Iowa Hawkeyes Basketball: The NIT Title Game and Beyond

Geoff EstesCorrespondent IApril 3, 2013

NEW YORK, NY - APRIL  02: Aaron White #30 of the Iowa Hawkeyes dunks the ball past Alex Len #25 of the Maryland Terapins in the second half during the 2013 NIT Championship - Semifinals at the Madison Square Garden on April 2, 2013 in New York City. (Photo by Jason Szenes/Getty Images)
Jason Szenes/Getty Images

When the Iowa Hawkeyes take the court Thursday night for the championship of the NIT, they'll play their final game of this season and begin the road forward to the 2013-14 campaign.

But before looking forward, the Hawkeyes have business to take care of on the world famous hardwood of Madison Square Garden. Iowa is playing to win their first NIT title in the program's history.

Some Iowa fans felt they were robbed of a spot in the Big Dance. Many have went as far as to say regardless of what happens Thursday night, a first round loss in the NCAA tournament would have been a bigger success than playing for the NIT title. 

While I can understand the view, with a team like this, it just is not true. If the Hawkeyes were an older team with more than one scholarship senior on the roster, then perhaps that would be the case. But with this current crop of Iowa hoopsters, winning four games in a tournament format has not only allowed them to compete for an NIT title, it has provided other benefits as well.

For starters, Iowa has won four games on different ESPN networks. With the exception of the Stony Brook game, which was on a Friday night, up against Florida Gulf Coast upsetting Georgetown, Iowa’s games have been broadcast on nights with very little else on for sports lovers. The NBA, now post-Heat streak, is just biding time until the playoffs, and the MLB just got underway three days ago. The NIT operates in a bit of a sports lull time, which is good exposure for the teams playing.

Iowa’s four games have not been boring either.  In their two home wins, Iowa played in front of sold-out crowds of 15,400 at Carver-Hawkeye Arena both nights.  Being one of those 15,000-plus, I can say with certainty, those were not docile crowds.  The Hawkeye faithful were out in full force and wanted the wins as badly as they had for any games all year.

Their other two games came against ACC opponents who also felt they deserved a NCAA tournament bid.  This is the exposure that Iowa needs.  Iowa State hasn’t been in the news since getting beat by Aaron Craft’s buzzer beater.  Illinois is nowhere to be found.  Minnesota has had their coaching issues, as has Northwestern. Nebraska has been done for weeks. Wisconsin hasn’t been heard from since being upset by Ole Miss. Yet, Iowa is still playing games for a national audience. Exposure is huge in the recruiting wars of today’s game, and Iowa is getting plenty of it.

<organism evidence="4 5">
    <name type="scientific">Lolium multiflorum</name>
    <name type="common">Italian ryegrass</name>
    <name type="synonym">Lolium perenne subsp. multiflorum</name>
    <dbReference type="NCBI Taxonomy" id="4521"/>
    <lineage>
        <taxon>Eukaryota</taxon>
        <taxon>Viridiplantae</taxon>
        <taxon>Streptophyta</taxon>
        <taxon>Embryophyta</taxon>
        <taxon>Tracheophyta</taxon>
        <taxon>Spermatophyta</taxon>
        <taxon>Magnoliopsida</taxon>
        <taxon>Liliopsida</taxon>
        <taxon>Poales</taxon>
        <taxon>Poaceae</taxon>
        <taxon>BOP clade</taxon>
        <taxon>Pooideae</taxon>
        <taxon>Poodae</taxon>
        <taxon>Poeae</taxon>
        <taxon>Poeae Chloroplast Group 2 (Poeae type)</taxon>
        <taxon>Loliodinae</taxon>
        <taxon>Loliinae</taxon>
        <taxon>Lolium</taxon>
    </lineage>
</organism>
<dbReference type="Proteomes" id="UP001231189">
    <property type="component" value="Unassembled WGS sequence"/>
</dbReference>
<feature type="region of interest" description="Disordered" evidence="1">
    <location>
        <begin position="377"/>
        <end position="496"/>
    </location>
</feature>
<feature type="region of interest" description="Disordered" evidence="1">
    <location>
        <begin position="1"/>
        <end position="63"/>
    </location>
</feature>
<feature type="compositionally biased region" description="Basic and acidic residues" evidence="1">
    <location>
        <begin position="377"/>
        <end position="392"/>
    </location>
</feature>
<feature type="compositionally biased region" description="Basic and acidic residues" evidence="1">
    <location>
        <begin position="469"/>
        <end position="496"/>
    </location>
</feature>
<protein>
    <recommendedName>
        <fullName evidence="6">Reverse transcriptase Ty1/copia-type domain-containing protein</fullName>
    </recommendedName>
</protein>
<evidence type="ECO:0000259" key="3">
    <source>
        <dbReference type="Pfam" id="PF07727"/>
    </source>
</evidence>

Another obvious benefit is the growth of this team. Suddenly, Iowa has learned how to close out games. They have been jumping out to good leads and keeping those leads with smarter basketball than was seen earlier in the season.

Devyn Marble has emerged as a legitimate star. He has taken command of this offense, and with his deadly step-back jumper, has turned into an elite scorer. 

The young guys, such as Adam Woodbury have gained two weeks of extra practice and high-profile games against stiff competition. Woodbury and Gabe Olaseni tested their skills against Alex Len, Maryland’s big man and projected lottery pick, and didn’t shy away one bit.

Only good things can come of playing extra games, on national TV, against good teams.

Iowa has embraced the NIT and rode Devyn Marble’s hot hand, Eric May’s leadership and Fran McCaffery’s seemingly perfect adjustments to the NIT title game in Madison Square Garden Thursday night, In the grand scheme of things, the benefits may go far beyond the “World’s Most Famous Arena,” and carry over to next year’s already anticipated run to the Big Dance.